Elevate Difference

Paradoxes of Utopia: Anarchist Culture and Politics in Buenos Aires, 1890-1910

In Paradoxes of Utopia, social and labor historian Juan Suriano explores the Argentinean urban anarchist movement at the fin de siecle. Drawing on archival sources, Suriano analyzes libertarian theory and practice in Buenos Aires through an analysis of anarchist books, newspapers, lectures, rallies, propaganda tours, fundraisers, theater groups, songs, rites, symbols, educational projects, and union organizing campaigns.

Suriano situates the urban anarchist movement in Argentina in the context of a rapidly modernizing nation and explores the influence of international anarchist figures and publications on the Argentinean movement. Arguing that historical studies have ignored radical politics prior to 1945, he focuses on explicitly anarchist institutions and publications, distinguishing anarchism from socialist and worker struggles while still acknowledging the relationships and overlap between these movements. He shows the many ways that anarchists in Buenos Aires contested the state, legal system, nationalism, religion, army, and electoral politics through cultural and study circles, alternative schools, radical presses, social events, worker organizing, and direct action.

Suriano describes the rise and eventual collapse of the anarchist movement in Buenos Aires. He outlines the many obstacles anarchists faced, including ideological conflicts, lack of coordination and trust between anarchists, a reluctance to analyze the specifics of Argentinean society, and the eventual marginalization of libertarian politics in favor of the more reformist agenda of socialist and worker groups. He also examines the effects of state repression in the form of Residency and Social Defense Laws, which curbed anarchist groups by criminalizing many of their activities.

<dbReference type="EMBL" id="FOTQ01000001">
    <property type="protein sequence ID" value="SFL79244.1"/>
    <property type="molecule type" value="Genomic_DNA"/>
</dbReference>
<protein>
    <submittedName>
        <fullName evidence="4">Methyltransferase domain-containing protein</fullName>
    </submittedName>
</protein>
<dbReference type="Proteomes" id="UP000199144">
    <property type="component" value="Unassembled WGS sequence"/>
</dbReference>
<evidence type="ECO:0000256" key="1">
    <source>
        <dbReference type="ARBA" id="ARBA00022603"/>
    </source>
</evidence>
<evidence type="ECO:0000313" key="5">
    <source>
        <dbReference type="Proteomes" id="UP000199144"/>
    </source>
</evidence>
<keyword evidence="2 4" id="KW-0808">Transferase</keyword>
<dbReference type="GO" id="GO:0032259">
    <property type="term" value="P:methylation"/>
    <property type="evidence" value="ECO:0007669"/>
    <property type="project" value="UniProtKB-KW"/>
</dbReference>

While Paradoxes of Utopia outlines and analyzes in detail the political and cultural practices of urban anarchists in Buenos Aires, Suriano’s analysis falls short from a feminist perspective. The book offers tantalizing evidence that women were intricately involved in the anarchist movement as workers, wives, mothers, intellectuals, and comrades, yet he fails to fully consider the effects of women’s roles in shaping the movement. For example, at various points Suriano briefly touches on anarchist ideas concerning marriage and family structure, women’s liberation, sexual equality, and the persecution of prostitutes, but he does not fully explore these aspects of the anarchist movement.

The absence of women in Suriano's analysis does not seem to indicate that they were not involved in anarchist theory and practice. He mentions in passing the existence of an Anarchist Women’s Center and newspaper (Women’s Voice), women’s involvement in tenant strikes and social events, and the renown of several female anarchist lecturers and intellectuals. While dealing with archival sources can limit the scope of analysis, it does not appear that women’s role were completely obscured from the historical record. The lack of analysis regarding women's involvement in Paradoxes of Utopia points to the need for more studies on the role of women in radical social movements.

Despite this critique, Paradoxes of Utopia has a great deal to offer readers interested in historical and contemporary radical politics. Indeed, many of the difficulties faced by the anarchists in urban Argentina a century ago sound surprisingly similar to those that arise in radical social movements today: splintering based on ideological differences, state repression, lack of resources, high turnover, and competition with reformist social movements. This well-researched study is a valuable read for those interested in Latin American history, anarchist theory and practice, and labor movements.

Written by: Traci Yoder, September 25th 2010